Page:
1891 · France
Henri Gaudier-Brzeska is a contemporary artist considered well established, who was born and brought up in France. Henri Gaudier-Brzeska was born in 1891. Born in the same country and of the same generation are André Breton, André Masson, Brassaï and Marcel Duchamp.
Henri Gaudier-Brzeska's work has most recently been exhibited at Austin / Desmond Fine Art in London (11 February 2020 until 26 March 2020) with the exhibition Outlines. Henri Gaudier-Brzeska's only other exhibition is British Design, which took place at The Fine Art Society in London, the United Kingdom (27 November 2017 - 03 January 2018).
Historical Context of France
France has been an influential country in the development of modernism. Throughout the nineteenth century, France fostered the foundations of what is currently known as the avant-garde, including movements such as Impressionism, Post-Impressionism and Art Nouveau, led by critically acclaimed artists. During the first part of the 20th century, Paris was a fundamental intellectual and cultural hub, establishing vital movements such as Cubism, Fauvism, Dadaism and Surrealism, amongst others. These movements flourished at the beginning of the century, in the period immediately preceding the Second World War. Dominant French creative figures from the beginning of the century include Paul Cezanne, Pablo Picasso, Georges Braque (Spanish national who settled in France) Francis Picabia, Marcel Duchamp, Man Ray, and Le Corbusier amidst a multitude of others.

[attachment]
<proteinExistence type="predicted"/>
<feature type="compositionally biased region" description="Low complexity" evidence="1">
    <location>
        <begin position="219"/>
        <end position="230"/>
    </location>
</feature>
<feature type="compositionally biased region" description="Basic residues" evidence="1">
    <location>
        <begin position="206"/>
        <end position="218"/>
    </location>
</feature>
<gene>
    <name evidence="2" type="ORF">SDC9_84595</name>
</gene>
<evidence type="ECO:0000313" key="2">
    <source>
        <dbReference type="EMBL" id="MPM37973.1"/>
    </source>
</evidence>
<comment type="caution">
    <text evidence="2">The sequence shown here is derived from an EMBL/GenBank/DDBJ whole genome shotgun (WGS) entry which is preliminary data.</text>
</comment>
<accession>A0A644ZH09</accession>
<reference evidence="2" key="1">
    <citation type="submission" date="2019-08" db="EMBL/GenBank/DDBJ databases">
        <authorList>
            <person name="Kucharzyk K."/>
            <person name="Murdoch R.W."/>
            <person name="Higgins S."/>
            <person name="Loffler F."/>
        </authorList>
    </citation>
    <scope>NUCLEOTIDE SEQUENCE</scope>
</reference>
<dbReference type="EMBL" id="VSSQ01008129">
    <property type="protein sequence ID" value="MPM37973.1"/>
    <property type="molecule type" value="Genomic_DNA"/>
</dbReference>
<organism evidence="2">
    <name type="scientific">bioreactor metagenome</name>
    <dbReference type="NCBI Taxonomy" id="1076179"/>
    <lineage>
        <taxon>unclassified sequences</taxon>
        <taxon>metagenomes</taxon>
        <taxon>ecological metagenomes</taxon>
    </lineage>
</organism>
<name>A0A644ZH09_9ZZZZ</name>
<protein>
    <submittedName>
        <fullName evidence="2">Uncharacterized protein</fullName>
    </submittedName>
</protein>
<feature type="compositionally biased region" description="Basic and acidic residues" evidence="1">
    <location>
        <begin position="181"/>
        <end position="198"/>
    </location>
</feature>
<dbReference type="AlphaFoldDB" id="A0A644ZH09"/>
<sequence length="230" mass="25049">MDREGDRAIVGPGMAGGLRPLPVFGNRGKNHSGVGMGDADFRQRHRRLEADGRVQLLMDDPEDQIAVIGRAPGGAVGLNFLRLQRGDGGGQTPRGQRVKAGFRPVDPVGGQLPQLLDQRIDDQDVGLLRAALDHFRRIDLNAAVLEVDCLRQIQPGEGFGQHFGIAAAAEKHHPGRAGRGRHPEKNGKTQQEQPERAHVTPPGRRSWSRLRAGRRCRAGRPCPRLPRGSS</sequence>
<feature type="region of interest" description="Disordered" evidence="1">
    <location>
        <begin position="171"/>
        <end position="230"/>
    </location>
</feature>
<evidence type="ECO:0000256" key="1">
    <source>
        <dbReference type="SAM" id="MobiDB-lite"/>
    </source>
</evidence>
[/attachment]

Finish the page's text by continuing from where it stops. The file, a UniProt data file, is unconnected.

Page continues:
Further Biographical Context for Henri Gaudier-Brzeska
Born in 1891, Henri Gaudier-Brzeska's creative work was largely influenced by the 1900s and 1910s. The Fauves are widely considered to be the first major Post-Impressionist group, working in the beginning of the twentieth century. Including artists such as Henry Matisse within their ranks, the Fauves believed that vivid, other worldly colours and vibrant brushstrokes were an integral component of painting. During this same time period a young Pablo Picasso, still in his youth, created his renowned Blue and Rose periods in Paris, and by the end of the 1920s he had established the initial ideas of portraying fractured views of reality alongside his contemporary Georges Braque. This movement became known as Analytical Cubism. The De Stijl group in the Netherlands, under the leadership of Piet Mondrian, started to practice pioneering theories about Abstraction. Alongside this, Kasimir Malevich and his contemporaries developed Constructivism and Suprematism in the Soviet Union. These pioneering styles of art were rigorous and politicised, and looked to serve a new world order.